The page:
It’s a fact: sleep is an important part of your overall health. The Center for Disease Control and Prevention recommends adults get seven to nine hours a night.
Along with a variety of other things (like mental agility and physical performance), lack of sleep can affect your skin.
A 2015 study found that poor sleepers had dryer skin and had a lower satisfaction with their appearance.
Make sleep a priority. Create a bedtime routine that puts you in a restful state — perhaps it includes a cup of decaffeinated tea and a little reading before you start snoozing.
What you eat and drink and how you sleep matter, but so does what you put on your skin.
Your skin care routine can help prevent further aging and protect your skin from environmental factors that cause damage.
These are three things you need to think about:
Gently Cleanse: Scrubbing your skin like you’re buffing out a scratch in your car is a bad idea. It leads to irritation, which leads to signs of aging. Instead, using a gentle face wash and lukewarm water twice daily to remove grit and grime is the way to go.
Protect: No matter the weather, no matter what you're doing, wearing SPF daily is a must. Make sure you use a broad-spectrum sunscreen with an SPF of at least thirty. It’s also smart to wear a hat as much as possible in the sun.
Hydrate: Moisturizer is an important part of any routine because it traps water in your skin and gives it a more youthful appearance. Hims’ wrinkle cream for men does just this.
Treat: You may also want to consider a prescription anti-aging treatment like retinol or tretinoin. They work by increasing collagen production to plump up your skin and reduce the visible signs of damage like wrinkles and dark spots. When looking for an anti-aging cream, it’s a good idea to make sure retinol or tretinoin are on the ingredient list.
If you’re wanting to keep your skin looking young, there are a variety of things you can try.
Facial exercises may improve the appearance of your complexion, but the catch is that you have to do them consistently over a long period of time.
And we also wouldn’t recommend using cheek exercises to help get rid of that double chin you’ve been hiding under your beard the last couple years.
The only surefire way to do that is with proper dieting and regular exercise.
If you’re worried you don’t have the patience or time for all that, there are other methods you can try — like drinking lots of water and using skincare products that address your specific aging skin concerns.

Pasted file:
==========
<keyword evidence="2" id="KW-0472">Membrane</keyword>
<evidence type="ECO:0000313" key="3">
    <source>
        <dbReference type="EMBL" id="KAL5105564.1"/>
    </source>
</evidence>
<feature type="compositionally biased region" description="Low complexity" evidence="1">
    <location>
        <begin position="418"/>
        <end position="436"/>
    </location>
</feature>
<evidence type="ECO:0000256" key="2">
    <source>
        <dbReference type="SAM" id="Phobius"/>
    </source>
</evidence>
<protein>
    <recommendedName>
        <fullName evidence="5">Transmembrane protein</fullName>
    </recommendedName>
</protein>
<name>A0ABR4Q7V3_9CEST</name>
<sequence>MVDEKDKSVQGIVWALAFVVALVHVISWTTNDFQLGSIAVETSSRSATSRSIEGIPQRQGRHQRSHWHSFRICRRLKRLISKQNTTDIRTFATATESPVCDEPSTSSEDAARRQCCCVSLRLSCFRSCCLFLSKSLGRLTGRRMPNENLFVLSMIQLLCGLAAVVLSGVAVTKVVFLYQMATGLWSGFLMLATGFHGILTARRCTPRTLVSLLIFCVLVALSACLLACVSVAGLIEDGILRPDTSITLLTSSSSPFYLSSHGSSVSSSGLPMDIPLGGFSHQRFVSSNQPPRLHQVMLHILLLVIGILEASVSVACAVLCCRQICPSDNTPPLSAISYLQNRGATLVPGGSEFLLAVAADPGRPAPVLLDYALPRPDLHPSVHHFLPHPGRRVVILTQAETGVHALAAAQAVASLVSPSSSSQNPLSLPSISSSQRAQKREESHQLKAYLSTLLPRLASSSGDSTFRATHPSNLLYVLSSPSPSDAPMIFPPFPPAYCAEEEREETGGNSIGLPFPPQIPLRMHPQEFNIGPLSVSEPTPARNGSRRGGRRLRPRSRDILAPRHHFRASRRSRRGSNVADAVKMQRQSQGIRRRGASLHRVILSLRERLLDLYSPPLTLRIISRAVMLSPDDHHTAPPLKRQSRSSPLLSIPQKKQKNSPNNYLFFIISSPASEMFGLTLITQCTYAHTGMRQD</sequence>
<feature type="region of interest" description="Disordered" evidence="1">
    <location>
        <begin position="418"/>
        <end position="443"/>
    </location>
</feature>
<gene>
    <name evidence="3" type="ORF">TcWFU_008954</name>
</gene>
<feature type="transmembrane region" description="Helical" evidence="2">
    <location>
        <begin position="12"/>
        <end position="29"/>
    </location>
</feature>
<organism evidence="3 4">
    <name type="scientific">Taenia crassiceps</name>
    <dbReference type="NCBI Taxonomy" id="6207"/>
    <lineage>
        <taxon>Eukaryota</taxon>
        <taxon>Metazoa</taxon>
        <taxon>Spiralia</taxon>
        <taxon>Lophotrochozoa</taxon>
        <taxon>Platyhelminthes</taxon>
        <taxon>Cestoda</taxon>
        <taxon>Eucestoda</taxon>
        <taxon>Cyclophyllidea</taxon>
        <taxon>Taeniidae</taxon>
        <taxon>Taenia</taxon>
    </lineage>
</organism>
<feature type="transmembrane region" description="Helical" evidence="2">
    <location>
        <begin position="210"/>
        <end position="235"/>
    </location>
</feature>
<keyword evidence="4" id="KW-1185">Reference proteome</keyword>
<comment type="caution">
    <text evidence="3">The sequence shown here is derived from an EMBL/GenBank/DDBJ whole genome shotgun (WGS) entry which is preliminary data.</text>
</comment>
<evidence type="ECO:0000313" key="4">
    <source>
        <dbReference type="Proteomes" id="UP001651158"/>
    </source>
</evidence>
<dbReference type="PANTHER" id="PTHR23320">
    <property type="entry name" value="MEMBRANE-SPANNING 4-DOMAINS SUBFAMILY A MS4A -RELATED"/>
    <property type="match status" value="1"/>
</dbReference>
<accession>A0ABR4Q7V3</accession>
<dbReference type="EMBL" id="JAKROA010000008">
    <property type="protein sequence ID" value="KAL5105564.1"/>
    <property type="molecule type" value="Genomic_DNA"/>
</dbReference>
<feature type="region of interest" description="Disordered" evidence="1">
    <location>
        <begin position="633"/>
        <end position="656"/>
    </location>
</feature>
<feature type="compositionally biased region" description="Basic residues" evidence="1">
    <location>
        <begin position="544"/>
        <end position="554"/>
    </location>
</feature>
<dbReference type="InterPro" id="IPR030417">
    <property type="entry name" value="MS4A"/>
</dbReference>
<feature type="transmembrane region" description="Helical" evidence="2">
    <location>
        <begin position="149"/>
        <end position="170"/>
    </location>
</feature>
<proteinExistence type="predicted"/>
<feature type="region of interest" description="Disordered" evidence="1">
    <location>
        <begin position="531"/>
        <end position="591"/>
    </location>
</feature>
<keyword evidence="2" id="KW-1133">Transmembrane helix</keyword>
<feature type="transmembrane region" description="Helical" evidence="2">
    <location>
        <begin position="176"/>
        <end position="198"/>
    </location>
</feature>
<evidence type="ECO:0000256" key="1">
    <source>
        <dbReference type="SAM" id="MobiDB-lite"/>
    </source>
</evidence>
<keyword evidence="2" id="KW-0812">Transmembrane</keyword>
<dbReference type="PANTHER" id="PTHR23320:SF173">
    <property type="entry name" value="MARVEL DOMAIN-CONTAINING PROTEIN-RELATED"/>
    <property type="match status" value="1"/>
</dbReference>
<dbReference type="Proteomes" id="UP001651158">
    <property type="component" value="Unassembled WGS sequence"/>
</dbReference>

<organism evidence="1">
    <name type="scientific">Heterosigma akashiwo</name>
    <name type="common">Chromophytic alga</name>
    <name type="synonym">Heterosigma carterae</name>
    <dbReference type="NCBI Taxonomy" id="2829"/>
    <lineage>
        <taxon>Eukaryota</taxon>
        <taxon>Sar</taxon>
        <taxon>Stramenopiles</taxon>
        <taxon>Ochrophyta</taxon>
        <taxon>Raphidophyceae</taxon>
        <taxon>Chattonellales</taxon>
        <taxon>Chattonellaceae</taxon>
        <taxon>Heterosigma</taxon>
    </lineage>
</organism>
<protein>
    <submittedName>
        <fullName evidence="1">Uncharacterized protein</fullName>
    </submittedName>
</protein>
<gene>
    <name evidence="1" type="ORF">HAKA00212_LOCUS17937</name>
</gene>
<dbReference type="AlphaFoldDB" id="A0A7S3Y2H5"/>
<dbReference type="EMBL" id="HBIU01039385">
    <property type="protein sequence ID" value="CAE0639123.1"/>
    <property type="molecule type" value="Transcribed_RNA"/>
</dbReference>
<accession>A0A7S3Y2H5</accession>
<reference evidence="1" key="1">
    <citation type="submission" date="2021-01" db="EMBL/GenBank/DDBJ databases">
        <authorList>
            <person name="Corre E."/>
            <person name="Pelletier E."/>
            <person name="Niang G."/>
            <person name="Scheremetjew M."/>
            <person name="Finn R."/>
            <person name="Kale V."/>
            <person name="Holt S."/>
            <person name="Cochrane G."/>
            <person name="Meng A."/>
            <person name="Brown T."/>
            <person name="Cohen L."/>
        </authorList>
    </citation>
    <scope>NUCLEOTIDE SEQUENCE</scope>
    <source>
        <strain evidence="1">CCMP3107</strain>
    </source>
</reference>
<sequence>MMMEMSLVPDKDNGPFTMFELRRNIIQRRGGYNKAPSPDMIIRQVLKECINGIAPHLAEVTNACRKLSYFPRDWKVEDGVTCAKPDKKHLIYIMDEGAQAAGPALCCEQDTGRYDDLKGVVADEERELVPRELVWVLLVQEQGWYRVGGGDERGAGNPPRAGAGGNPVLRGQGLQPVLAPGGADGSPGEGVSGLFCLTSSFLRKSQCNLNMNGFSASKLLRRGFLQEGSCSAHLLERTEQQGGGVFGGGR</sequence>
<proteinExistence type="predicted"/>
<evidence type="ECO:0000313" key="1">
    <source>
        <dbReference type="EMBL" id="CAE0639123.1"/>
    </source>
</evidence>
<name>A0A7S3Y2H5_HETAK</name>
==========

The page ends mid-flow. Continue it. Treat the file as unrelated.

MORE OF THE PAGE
Facial Exercises Fight Appearance of Aging. Northwestern Magazine. Retrieved from https://magazine.northwestern.edu/news/facial-exercises-fight-appearance-of-aging/
Palma, L., Marques, L., Bujan, J., Rodrigues, L., (2015, August). Dietary Water Affects Human Skin Hydration and Biomechanics. Clinical, Cosmetic, and Investigational Dermatology, 8: 413–421. Retrieved from https://www.ncbi.nlm.nih.gov/pmc/articles/PMC4529263/
Liska, D., Mah, E., Brisbois, T., Barrios, P. L., Baker, L. B., & Spriet, L. L. (2019). Narrative Review of Hydration and Selected Health Outcomes in the General Population. Nutrients, 11(1), 70. Available from https://www.ncbi.nlm.nih.gov/pmc/articles/PMC6356561/
Cao, C., Xiao, Z., Wu, Y., Ge, C., (2020, March). Diet and Skin Aging—From the Perspective of Food Nutrition. Nutrients, 12(3): 870. Retrieved from https://www.ncbi.nlm.nih.gov/pmc/articles/PMC7146365/
11 Ways to Reduce Premature Aging Skin. American Academy of Dermatology Association. Retrieved from https://www.aad.org/public/everyday-care/skin-care-secrets/anti-aging/reduce-premature-aging-skin
How Much Sleep Do I Need? Center for Disease Control and Prevention. Retrieved from https://www.cdc.gov/sleep/about_sleep/how_much_sleep.html
Oyetakin-White, P., Suggs, A., Koo, B., et al., (2015, January). Does poor sleep quality affect skin ageing? Clin Exp Dermatol. Retrieved from https://pubmed.ncbi.nlm.nih.gov/25266053/
Ganceviciene, R., Liakou, A., et al (2012). Skin anti-aging strategies. Dermato Endocrinology. 4(3): 308-319. Retrieved from https://www.ncbi.nlm.nih.gov/pmc/articles/PMC3583892/